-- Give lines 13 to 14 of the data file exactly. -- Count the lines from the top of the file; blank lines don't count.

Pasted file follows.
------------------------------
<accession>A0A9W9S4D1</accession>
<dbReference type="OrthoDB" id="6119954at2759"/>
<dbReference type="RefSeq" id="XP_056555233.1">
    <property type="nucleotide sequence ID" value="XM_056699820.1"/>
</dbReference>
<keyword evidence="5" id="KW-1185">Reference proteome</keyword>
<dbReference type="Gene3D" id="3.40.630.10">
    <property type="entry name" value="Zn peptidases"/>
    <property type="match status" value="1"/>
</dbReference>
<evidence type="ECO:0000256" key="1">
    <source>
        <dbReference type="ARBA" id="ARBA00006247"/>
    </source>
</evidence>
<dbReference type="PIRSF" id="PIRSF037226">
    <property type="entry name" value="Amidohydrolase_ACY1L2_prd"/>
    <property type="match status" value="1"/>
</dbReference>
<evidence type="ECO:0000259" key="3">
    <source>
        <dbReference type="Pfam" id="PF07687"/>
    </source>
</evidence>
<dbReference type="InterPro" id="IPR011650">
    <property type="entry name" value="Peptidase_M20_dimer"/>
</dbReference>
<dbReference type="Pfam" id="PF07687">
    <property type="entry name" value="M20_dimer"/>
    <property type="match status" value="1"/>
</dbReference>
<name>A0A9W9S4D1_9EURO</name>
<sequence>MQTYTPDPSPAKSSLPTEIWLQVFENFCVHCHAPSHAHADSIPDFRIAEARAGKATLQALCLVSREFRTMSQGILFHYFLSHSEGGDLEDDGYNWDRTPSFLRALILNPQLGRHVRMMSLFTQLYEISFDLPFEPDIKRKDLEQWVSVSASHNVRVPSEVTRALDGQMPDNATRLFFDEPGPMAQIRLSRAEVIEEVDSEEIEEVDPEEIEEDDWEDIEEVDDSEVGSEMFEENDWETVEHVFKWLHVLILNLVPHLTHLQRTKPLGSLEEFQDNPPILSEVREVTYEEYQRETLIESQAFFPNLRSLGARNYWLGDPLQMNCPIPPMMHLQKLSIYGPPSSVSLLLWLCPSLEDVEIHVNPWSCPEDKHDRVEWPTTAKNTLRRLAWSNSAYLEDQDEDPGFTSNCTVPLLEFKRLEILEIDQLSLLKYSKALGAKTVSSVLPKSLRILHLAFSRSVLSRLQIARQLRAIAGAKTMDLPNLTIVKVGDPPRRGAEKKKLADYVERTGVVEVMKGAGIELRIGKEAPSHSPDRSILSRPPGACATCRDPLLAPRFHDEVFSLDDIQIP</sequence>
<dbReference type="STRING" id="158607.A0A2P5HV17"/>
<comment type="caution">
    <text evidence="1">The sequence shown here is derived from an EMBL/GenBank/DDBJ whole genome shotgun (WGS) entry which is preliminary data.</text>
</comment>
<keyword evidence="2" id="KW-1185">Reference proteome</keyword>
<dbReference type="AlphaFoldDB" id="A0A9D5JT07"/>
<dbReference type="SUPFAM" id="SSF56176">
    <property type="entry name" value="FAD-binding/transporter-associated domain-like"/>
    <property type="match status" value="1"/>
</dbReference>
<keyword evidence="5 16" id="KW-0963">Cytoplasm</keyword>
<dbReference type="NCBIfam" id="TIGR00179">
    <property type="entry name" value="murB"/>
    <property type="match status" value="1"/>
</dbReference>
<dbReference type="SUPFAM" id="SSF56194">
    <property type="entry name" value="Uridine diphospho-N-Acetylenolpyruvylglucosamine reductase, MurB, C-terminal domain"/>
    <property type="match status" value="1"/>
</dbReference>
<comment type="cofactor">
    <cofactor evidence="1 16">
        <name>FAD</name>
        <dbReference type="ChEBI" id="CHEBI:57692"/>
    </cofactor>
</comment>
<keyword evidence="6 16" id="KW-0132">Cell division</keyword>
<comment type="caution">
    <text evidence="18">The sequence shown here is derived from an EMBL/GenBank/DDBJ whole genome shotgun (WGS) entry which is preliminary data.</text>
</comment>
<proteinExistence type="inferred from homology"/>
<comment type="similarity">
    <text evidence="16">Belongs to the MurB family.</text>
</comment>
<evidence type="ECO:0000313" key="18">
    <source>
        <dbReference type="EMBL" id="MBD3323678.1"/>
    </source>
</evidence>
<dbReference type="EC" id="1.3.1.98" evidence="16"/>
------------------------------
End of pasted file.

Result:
        <dbReference type="ARBA" id="ARBA00006247"/>
    </source>